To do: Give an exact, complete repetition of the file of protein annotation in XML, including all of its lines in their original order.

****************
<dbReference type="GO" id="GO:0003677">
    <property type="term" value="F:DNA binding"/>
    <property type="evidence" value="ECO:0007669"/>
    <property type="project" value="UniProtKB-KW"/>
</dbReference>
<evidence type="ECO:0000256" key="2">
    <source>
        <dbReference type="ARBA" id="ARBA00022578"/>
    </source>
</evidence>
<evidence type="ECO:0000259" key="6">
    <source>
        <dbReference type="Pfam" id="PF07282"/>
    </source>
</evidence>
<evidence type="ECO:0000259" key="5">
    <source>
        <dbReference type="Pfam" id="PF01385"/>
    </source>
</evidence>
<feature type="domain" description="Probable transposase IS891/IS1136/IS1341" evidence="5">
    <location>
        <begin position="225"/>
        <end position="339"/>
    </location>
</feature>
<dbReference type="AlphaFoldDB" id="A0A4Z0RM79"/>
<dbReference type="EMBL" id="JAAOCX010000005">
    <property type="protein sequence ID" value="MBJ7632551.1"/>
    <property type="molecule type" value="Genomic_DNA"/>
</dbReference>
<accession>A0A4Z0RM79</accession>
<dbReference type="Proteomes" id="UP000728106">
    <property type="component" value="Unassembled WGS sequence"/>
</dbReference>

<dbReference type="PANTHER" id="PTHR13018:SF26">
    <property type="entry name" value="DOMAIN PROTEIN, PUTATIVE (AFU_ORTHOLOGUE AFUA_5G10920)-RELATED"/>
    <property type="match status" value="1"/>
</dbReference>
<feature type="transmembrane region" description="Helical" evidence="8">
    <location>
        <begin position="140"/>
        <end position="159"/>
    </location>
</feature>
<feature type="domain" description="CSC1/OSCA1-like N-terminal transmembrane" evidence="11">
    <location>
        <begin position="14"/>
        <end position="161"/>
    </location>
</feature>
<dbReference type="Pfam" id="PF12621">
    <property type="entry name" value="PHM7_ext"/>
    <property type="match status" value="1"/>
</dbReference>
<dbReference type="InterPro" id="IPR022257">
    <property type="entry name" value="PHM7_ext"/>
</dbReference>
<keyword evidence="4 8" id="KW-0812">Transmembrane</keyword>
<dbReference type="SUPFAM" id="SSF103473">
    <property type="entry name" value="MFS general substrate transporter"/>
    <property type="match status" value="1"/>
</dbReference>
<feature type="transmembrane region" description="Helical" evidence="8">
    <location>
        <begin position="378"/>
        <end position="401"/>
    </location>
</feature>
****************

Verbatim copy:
<dbReference type="GO" id="GO:0003677">
    <property type="term" value="F:DNA binding"/>
    <property type="evidence" value="ECO:0007669"/>
    <property type="project" value="UniProtKB-KW"/>
</dbReference>
<evidence type="ECO:0000256" key="2">
    <source>
        <dbReference type="ARBA" id="ARBA00022578"/>
    </source>
</evidence>
<evidence type="ECO:0000259" key="6">
    <source>
        <dbReference type="Pfam" id="PF07282"/>
    </source>
</evidence>
<evidence type="ECO:0000259" key="5">
    <source>
        <dbReference type="Pfam" id="PF01385"/>
    </source>
</evidence>
<feature type="domain" description="Probable transposase IS891/IS1136/IS1341" evidence="5">
    <location>
        <begin position="225"/>
        <end position="339"/>
    </location>
</feature>
<dbReference type="AlphaFoldDB" id="A0A4Z0RM79"/>
<dbReference type="EMBL" id="JAAOCX010000005">
    <property type="protein sequence ID" value="MBJ7632551.1"/>
    <property type="molecule type" value="Genomic_DNA"/>
</dbReference>
<accession>A0A4Z0RM79</accession>
<dbReference type="Proteomes" id="UP000728106">
    <property type="component" value="Unassembled WGS sequence"/>
</dbReference>

<dbReference type="PANTHER" id="PTHR13018:SF26">
    <property type="entry name" value="DOMAIN PROTEIN, PUTATIVE (AFU_ORTHOLOGUE AFUA_5G10920)-RELATED"/>
    <property type="match status" value="1"/>
</dbReference>
<feature type="transmembrane region" description="Helical" evidence="8">
    <location>
        <begin position="140"/>
        <end position="159"/>
    </location>
</feature>
<feature type="domain" description="CSC1/OSCA1-like N-terminal transmembrane" evidence="11">
    <location>
        <begin position="14"/>
        <end position="161"/>
    </location>
</feature>
<dbReference type="Pfam" id="PF12621">
    <property type="entry name" value="PHM7_ext"/>
    <property type="match status" value="1"/>
</dbReference>
<dbReference type="InterPro" id="IPR022257">
    <property type="entry name" value="PHM7_ext"/>
</dbReference>
<keyword evidence="4 8" id="KW-0812">Transmembrane</keyword>
<dbReference type="SUPFAM" id="SSF103473">
    <property type="entry name" value="MFS general substrate transporter"/>
    <property type="match status" value="1"/>
</dbReference>
<feature type="transmembrane region" description="Helical" evidence="8">
    <location>
        <begin position="378"/>
        <end position="401"/>
    </location>
</feature>